Counsels vs. Commands in Vocational Discernment

Anxiety. Fear. These words frequently come up in commentary about young Catholics and vocational discernment.1 As one recent writer puts it: “Devout young adults — even not-so-young adults, in their late twenties and thirties — often get stuck in discernment, unable to commit either to marriage, priesthood, or religious life for fear they might actually be called to a different vocation.”2 Whence this anxiety? Among the many causes of this phenomenon is a culture of vocational discernment — which we can term “vocational rigorism” — that took clear shape during the seventeenth century and that still informs much of the advice given to young Catholics.3 One key element in vocational rigorism is the loss of a distinction between counsels and commands (also called precepts). How might distinguishing counsels from commands serve the needs of anxious souls?

The counsels-commands distinction itself has roots in the New Testament (e.g, 1 Cor. 7:25, 35–38, 40) and was explored more thoroughly in the patristic and medieval eras. Commenting on 1 Corinthians 7, St. Ambrose (c. 339–c. 397) wrote that precepts were “imposed” on “subjects,” whereas counsels are “proposed” to “friends”: “Where a command is, there is law; where a counsel is, there is grace.”4 St. Thomas Aquinas (1225–1274) further developed these principles, noting that “the difference between a counsel and a command is that a command implies obligation, whereas a counsel is left to the option of the one to whom it is given.”5 Both commands and counsels express God’s will, but in different senses: “Goods are related in diverse ways to the divine good. For there are certain goods without which we cannot attain the enjoyment of the divine goodness, and with respect to these there is command. There are certain goods by which we can attain it more perfectly, and with respect to these there is counsel.”6 In short, violations of commands are, by definition, sinful. Taking up a particular counsel is, by definition, optional. Counsels are, by definition, not commanded by God.

St. Francis de Sales (1567–1622), in book 8 of his Treatise on the Love of God, offers his characteristically gentle approach to the role of counsels in the spiritual life, reiterating that “commandment obliges us, counsel only invites us” and that “in commanding we use authority to oblige, but in recommending we use friendliness to induce and incite.”7 He strongly urges his reader to take up counsels and to value them, but he insists that omitting them should never be treated like the violation of a command.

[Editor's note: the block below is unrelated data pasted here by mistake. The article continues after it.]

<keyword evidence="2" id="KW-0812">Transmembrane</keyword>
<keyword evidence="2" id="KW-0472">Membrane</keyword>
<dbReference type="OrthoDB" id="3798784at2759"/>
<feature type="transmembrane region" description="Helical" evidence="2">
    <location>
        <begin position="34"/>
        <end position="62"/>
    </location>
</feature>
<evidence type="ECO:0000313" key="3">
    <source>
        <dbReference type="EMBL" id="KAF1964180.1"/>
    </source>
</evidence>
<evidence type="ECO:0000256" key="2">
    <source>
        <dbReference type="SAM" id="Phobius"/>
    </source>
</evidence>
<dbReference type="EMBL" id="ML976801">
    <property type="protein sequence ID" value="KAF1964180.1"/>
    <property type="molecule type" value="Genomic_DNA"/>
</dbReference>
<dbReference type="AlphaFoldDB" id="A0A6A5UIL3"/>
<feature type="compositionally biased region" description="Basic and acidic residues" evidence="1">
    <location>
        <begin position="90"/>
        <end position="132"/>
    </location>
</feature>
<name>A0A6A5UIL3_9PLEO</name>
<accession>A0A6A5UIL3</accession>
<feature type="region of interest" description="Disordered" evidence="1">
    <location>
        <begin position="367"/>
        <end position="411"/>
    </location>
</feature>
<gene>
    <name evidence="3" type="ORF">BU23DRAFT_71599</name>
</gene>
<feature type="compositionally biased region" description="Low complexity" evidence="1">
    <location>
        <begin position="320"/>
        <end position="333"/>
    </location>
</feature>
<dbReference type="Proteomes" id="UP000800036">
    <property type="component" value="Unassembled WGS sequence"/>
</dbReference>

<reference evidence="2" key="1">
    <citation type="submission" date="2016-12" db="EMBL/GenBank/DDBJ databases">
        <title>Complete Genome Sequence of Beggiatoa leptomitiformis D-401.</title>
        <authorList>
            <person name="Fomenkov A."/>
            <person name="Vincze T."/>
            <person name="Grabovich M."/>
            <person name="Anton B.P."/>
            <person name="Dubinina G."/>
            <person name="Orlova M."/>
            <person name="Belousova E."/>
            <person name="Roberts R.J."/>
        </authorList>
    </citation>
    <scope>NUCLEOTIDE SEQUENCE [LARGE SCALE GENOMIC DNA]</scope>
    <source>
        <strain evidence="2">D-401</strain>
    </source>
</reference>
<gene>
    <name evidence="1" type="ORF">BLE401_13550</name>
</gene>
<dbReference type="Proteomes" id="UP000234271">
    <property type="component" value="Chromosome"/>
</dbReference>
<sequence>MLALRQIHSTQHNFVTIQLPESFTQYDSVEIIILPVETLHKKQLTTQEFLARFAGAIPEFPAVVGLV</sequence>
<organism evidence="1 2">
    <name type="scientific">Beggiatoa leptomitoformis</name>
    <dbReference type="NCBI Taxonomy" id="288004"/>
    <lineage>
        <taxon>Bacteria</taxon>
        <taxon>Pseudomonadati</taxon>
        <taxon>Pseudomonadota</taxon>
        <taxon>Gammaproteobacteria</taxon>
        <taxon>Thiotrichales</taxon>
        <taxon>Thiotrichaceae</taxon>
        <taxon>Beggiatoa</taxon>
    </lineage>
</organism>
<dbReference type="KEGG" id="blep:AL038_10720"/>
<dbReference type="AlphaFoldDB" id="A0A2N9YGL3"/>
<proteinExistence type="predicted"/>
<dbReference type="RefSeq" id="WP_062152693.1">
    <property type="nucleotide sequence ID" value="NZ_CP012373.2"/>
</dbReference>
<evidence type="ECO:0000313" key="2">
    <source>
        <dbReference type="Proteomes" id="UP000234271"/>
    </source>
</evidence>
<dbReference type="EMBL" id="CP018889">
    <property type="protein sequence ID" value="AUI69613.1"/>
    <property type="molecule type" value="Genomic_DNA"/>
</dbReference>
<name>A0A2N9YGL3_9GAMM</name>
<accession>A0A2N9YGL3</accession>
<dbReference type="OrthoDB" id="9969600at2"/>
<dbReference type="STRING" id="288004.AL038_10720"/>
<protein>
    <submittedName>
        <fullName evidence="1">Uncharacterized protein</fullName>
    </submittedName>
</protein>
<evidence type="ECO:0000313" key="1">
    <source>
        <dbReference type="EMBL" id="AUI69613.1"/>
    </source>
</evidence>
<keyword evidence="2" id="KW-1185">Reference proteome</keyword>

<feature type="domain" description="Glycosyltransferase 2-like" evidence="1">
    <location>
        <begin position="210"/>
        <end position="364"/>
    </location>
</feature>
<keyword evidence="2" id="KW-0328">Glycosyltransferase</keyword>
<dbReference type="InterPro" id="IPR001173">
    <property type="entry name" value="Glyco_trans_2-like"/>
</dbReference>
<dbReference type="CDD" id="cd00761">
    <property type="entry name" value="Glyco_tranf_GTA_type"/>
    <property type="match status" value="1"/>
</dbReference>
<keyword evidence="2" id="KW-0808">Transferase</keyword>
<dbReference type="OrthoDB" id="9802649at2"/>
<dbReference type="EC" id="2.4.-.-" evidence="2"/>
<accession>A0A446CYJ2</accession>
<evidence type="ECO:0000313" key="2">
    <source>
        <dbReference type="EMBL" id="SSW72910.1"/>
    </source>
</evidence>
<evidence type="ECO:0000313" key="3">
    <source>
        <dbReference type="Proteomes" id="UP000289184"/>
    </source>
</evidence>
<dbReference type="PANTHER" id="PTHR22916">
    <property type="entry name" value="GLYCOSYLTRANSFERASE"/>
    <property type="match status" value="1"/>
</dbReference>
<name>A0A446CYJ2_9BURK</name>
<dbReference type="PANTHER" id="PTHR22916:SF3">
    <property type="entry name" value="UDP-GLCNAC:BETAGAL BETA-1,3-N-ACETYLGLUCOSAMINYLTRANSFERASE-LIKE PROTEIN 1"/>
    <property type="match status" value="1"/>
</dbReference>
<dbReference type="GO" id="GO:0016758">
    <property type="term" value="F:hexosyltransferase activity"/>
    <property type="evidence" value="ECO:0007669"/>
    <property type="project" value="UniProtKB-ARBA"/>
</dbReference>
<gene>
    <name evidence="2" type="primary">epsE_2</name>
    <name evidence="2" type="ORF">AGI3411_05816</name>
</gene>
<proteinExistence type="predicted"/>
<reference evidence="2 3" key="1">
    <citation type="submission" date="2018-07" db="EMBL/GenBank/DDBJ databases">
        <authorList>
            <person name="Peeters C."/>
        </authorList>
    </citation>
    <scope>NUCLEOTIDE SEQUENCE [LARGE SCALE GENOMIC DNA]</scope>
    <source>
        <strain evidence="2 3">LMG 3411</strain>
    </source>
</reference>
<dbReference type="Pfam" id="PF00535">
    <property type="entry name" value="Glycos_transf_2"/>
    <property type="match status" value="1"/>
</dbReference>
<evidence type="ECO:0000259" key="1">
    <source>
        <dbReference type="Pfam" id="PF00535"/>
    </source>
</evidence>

The term counsels, in his usage, applies both to individual actions and to the choice to take up certain kinds of permanent commitments. For instance, almsgiving is a matter of command when we face someone in grave need of our help, but giving alms to every poor person who asks is a counsel (one which, by the way, St. Francis de Sales hopes his readers will take up). Yet to enter a religious order dedicated to serving the poor, offering one’s whole life by way of a vow, is also a counsel — “the highest” “degree of perfection” in the counsel of almsgiving.8

This last example brings us to the question of vocation. Though St. Francis de Sales holds that God inspires particular individuals to enter one state of life or another, he insists that such an expression of God’s will is never a command, never a matter of sin. Some states, some counsels are more “suitable, according to the diversity of persons, times, occasions, strengths, as charity requires,” but none are commanded.9

Although all, he argues, should take up some counsels, nobody can take up all of them. To choose a state of life is to choose a set of counsels, a concrete manner of exercising charity through specific practices and obligations. Yet his doctrine expands our definition of counsels, so as not to limit them to the formal vows of many religious orders, the evangelical counsels of poverty, chastity, and obedience. The “universal call to holiness,” to use more recent terminology, is fittingly expressed through commitments to some counsels, fitting with one’s particular state of life and circumstances. Less formal and perhaps less permanent commitments are accessible to all (and indeed necessary for growth in charity beyond the mere fulfillment of commands), regardless of whether they are connected to vows of religion or marriage. Moreover, to live by some counsels is necessarily to leave others aside. Though there is some overlap, the exercise of charity in marriage differs from the exercise of charity in the single state and from the exercise of charity as a parish priest and from the exercise of charity as a cloistered religious and from the exercise of charity as an active religious. And that’s okay.